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“In our commentary about what had become known as Pizzagate, I made comments about Mr. Alefantis that in hindsight I regret, and for which I apologize to him,” Jones said.

In language that was clearly sculpted by a legal mind hoping to avoid possible litigation, Jones added: “To my knowledge today, neither Mr. Alefantis nor his restaurant Comet Ping Pong, were involved in any human trafficking as was part of the theories about Pizzagate.”

For many people, the Pizzagate conspiracy theory became part of the mainstream political discussion only in December, after 28-year-old Edgar Maddison Welch of North Carolina reportedly brought a gun into a Comet Ping Pong packed with customers, and pointed it at an employee in hopes of finding proof of “Pizzagate.”

Welch surrendered to police when he found no evidence that children were being harbored there, D.C. police said at the time. He pleaded guilty to weapons and assault charges Friday, CNN reported.

Ivanka Trump reportedly differs with President Trump on Syrian refugees

Published: Thursday, April 27, 2017 @ 9:52 PM

Ivanka Trump (Photo by Win McNamee/Getty Images)
Win McNamee/Getty Images

Ivanka Trump is reportedly disagreeing with her father on the plight of Syrian refugees, saying in an interview Tuesday that the United States might need to open its borders to refugees. Her statement is an unusual public shift away from her father’s positions.

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According to The New York Times, her comments caused a “scramble” at the White House to figure out a way to deal with the first daughter’s obvious and outspoken shift from President Donald Trump’s agenda, including the two very controversial executive orders banning refugees and travelers from seven, then six nations, both of which were ultimately shut down by federal judges.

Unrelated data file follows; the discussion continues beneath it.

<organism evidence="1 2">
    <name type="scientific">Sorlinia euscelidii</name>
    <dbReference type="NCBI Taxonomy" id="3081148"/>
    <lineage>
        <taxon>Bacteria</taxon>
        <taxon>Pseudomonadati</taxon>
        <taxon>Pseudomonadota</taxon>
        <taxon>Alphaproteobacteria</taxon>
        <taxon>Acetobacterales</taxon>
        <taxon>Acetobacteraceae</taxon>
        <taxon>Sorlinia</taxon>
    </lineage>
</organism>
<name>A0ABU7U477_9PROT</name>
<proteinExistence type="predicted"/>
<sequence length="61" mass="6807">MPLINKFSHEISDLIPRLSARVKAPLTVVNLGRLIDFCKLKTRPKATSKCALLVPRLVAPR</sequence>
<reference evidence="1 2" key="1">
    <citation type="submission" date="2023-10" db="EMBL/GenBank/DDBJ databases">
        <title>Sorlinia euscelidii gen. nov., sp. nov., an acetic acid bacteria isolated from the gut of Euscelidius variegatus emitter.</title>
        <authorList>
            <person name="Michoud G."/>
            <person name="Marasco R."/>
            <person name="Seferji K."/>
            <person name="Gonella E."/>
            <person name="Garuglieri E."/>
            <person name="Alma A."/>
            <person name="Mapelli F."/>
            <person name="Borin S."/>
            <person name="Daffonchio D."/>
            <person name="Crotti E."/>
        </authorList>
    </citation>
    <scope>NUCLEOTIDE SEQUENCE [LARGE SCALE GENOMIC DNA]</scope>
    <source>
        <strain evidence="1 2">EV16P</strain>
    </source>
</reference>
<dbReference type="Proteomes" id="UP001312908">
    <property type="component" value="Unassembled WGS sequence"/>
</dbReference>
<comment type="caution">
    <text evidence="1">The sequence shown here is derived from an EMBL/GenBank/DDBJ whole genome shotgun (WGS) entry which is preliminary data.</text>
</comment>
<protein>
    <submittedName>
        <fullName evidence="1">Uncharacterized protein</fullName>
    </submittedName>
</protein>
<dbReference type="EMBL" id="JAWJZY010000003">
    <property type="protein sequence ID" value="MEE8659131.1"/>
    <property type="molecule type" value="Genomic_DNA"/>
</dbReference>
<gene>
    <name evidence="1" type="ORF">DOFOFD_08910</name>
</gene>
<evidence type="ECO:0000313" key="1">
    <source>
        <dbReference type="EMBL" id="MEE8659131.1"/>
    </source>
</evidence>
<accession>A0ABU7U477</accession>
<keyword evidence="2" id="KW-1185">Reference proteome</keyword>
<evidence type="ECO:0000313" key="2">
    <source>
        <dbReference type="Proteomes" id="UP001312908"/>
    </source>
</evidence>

“I think there is a global humanitarian crisis that’s happening, and we have to come together, and we have to solve it,” Ms. Trump said during the interview with NBC.

“That has to be part of the discussion. But that’s not going to be enough in and of itself,” she replied after being asked whether or not the borders should be open to more Syrian refugees.

>> RELATED: Merriam-Webster defined “complicit” for Ivanka Trump after she said she didn’t know what it meant

Ms. Trump has been seen by many as a moderating voice to President Trump behind closed doors, but she has rarely spoken out publicly against her father’s agenda. Her choice to stay publicly silent as her father implements his controversial agenda has opened her up to criticism from those who saw her as a small glimmer of hope in the White House.

“Saturday Night Live” even created a skit where they showed the first daughter hawking a perfume called “Complicit,” which was an obvious dig at her choice not to speak out against her father.

During an interview on CBS, Gayle King asked Trump if she thought she was complicit, to which she responded, “If being complicit is wanting to, is wanting to be a force of good and to make a positive impact, then I’m complicit.”

Her comments on Syrian refugees, which may be seen as a positive from President Trump’s critics, were met with ire from the right, including one of the president’s biggest cheerleaders, “InfoWars” host Alex Jones.

Jones wrote in a blog post Thursday that “we did not elect her” and that “Ivanka Trump’s policies are sounding a lot like Hillary Clinton, and we didn’t want Clinton in the White House.”

Ex-wife of Alex Jones wins joint custody after bitter trial

Published: Thursday, April 27, 2017 @ 11:45 PM

In a stunning verdict, a Travis County jury has awarded Kelly Jones, the ex-wife of Alex Jones, joint conservatorship of their three children with the power to decide where the children will live.

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The three children, age 9, 12 and 14, who have been living almost exclusively with Alex Jones, will now live with Kelly Jones.

Alex Jones will have visitation, but details have yet to be worked out.

Kelly Jones and her lawyers wanted a period of time in which he would have very limited if any access to the children while she starts the new routine and they make a break from what Kelly Jones’ attorneys considered the “parental alienation” of the children from their mother during the time they lived with their father.

The Joneses divorced in 2015 and Jones pays his ex-wife $43,000 a month.

The Associated Press contributed to this report.